Gov. Andy Beshear on Monday announced two new programs aimed at boosting workforce participation by helping inmates transitioning out of prison to find meaningful employment.
According to the Department of Corrections (DOC), more than 13,100 individuals are released from prison annually after completing their sentence, and one of the most frequent barriers to successful re-entry in the United States is the lack of employment.
Beshear said the programs will help support the state economy, fuel the workforce and reduce the chances of someone returning to prison.
“My faith teaches me that there are second chances in this life and that we are all our brothers’ and sisters’ keepers,” Gov. Beshear said. “I am proud of the work we have done to grow a strong economy and achieve a historically low recidivism rate, and today we are doing even more to support job growth with a new Prison-to-Work Pipeline program and a virtual learning job skills program for inmates returning to society.”
The administration is partnering with the Kentucky Chamber of Commerce to launch the Prison-to-Work Pipeline at all 13 state prisons and 19 local jails that house state inmates. Businesses located throughout Kentucky’s 120 counties will virtually interview inmates with the goal of the inmate being offered a start date before returning to society. Inmates will receive resume writing assistance and job interview preparation prior to their interviews.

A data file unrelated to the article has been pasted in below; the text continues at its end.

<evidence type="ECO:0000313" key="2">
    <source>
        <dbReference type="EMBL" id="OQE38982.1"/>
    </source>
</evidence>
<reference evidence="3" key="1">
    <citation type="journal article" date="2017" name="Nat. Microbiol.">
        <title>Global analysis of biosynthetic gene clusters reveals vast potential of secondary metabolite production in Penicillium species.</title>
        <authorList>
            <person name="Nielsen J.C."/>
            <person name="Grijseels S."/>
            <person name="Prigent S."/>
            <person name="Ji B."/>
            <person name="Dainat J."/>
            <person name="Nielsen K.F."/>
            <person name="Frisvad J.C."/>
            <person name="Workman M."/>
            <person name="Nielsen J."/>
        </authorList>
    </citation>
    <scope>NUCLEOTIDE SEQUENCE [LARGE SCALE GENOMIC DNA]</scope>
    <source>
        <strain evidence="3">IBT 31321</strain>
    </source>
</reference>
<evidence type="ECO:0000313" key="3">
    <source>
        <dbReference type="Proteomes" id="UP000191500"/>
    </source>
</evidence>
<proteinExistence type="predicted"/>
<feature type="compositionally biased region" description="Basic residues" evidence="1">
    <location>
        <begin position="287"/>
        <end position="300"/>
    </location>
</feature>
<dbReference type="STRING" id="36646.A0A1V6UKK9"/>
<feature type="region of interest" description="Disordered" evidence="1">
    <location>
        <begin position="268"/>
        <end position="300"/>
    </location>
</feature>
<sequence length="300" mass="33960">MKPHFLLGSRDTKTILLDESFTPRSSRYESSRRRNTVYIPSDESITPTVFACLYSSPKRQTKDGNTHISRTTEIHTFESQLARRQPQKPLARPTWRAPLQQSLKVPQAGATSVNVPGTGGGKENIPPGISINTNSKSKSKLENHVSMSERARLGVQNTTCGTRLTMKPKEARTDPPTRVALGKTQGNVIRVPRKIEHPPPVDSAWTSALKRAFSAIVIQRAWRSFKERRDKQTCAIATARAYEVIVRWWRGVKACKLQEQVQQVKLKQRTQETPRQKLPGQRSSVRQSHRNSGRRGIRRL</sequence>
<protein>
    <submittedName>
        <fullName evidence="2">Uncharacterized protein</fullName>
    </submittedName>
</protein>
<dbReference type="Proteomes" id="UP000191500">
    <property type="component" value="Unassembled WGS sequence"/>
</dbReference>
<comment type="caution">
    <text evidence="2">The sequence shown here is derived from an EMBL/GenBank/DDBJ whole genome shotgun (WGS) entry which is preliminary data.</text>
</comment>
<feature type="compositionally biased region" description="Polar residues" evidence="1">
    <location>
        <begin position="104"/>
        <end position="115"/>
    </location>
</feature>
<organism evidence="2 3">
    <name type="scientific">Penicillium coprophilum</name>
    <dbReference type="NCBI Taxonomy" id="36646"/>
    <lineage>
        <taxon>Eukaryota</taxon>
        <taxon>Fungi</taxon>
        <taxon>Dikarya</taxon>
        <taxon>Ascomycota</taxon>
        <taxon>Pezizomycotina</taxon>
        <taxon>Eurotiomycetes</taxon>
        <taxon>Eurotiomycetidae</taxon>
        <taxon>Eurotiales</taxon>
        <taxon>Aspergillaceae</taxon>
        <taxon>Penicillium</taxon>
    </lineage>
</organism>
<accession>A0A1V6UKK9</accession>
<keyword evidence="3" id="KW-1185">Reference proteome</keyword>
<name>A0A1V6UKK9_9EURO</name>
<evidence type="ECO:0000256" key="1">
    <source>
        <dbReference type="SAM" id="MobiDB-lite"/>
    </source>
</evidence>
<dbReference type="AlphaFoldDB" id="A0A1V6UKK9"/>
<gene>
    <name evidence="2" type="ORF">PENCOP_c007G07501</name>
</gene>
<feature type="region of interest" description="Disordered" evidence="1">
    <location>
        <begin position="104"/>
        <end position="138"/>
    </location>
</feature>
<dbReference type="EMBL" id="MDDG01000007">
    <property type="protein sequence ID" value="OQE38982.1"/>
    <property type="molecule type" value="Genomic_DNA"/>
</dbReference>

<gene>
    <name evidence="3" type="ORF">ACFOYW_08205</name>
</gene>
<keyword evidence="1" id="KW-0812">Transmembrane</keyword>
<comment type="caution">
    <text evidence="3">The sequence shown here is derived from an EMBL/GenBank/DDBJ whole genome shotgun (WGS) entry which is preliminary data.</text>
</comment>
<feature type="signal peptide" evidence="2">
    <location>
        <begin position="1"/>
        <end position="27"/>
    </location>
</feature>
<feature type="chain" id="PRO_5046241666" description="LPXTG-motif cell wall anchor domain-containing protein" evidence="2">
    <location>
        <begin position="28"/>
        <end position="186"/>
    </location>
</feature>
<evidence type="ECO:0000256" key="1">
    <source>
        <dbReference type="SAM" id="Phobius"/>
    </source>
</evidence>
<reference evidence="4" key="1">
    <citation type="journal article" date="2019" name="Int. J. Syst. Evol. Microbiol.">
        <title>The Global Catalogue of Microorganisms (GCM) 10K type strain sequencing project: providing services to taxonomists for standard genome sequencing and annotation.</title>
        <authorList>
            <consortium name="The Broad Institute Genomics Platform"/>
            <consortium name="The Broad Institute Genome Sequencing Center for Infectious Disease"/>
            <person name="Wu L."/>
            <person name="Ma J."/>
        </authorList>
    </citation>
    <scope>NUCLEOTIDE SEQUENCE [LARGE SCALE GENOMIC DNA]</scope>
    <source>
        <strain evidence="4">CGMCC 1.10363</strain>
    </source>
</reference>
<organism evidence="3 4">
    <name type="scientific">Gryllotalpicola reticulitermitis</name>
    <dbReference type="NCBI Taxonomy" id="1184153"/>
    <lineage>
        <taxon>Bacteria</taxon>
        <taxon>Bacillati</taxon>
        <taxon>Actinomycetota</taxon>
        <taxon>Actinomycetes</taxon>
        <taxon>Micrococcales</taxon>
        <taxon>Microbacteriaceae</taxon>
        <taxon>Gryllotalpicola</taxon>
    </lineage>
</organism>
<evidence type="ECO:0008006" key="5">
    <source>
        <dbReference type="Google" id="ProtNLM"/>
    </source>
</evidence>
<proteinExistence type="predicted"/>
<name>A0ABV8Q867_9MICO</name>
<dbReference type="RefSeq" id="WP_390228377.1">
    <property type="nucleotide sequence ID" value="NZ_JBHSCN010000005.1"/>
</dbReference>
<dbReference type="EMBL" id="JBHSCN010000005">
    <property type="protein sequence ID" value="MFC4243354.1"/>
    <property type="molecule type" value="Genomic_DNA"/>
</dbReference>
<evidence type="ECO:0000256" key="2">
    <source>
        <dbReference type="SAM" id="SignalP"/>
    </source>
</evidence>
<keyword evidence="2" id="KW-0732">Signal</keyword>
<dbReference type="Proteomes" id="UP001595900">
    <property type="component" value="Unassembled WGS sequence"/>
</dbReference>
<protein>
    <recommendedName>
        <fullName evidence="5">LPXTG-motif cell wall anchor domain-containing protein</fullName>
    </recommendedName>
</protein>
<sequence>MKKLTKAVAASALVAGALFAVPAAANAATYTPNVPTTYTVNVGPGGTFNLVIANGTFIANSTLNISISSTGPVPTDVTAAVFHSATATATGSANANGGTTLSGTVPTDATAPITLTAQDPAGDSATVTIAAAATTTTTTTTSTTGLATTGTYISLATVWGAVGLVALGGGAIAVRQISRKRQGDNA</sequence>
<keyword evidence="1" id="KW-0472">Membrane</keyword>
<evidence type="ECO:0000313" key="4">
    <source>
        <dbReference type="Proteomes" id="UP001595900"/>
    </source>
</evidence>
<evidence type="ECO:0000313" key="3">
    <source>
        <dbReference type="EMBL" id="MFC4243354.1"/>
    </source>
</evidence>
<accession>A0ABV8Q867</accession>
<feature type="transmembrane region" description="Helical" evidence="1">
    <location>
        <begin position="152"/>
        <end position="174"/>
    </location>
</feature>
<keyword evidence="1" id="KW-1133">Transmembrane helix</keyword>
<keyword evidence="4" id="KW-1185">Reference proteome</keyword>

“Many individuals come to corrections broken, addicted or without vital resources to overcome the many barriers they have encountered along the path to incarceration,” said Kerry Harvey, Justice and Public Safety Cabinet Secretary. “And today, we take a step forward in breaking those cycles.”
Kentucky Chamber of Commerce President and CEO Ashli Watts said their organization has long been an advocate for addressing the state’s low workforce rate.
“We see advancing career opportunities for individuals with justice-involved backgrounds as one step in this process. Not only are we able to connect individuals in need of employment with employers looking for candidates, but we are able to connect individuals in industries where they have prior experience and skills,” Watts said. “We are excited to see how this initiative allows employers to tap into a new workforce of people ready and willing to work.”
Job Readiness Simulation
The Governor announced that the administration is now offering a new virtual learning job skills program. Inmates will develop the resiliency, perseverance and confidence needed to overcome real-life obstacles and help them answer job interview questions.
“This is a very exciting project for our administration as it is the first of its kind in the department,” DOC Commissioner Cookie Crews said. “It presents an opportunity for our population to prepare for employment and be interview ready upon release from custody.”
The job readiness simulation was created by Marquis Software Development and SimCoach Games.
The program is offered to inmates at Kentucky Correctional Institution for Women and Luther Luckett Correctional Complex who are nearing the completion of their sentence. The administration plans to expand the program statewide in 2023.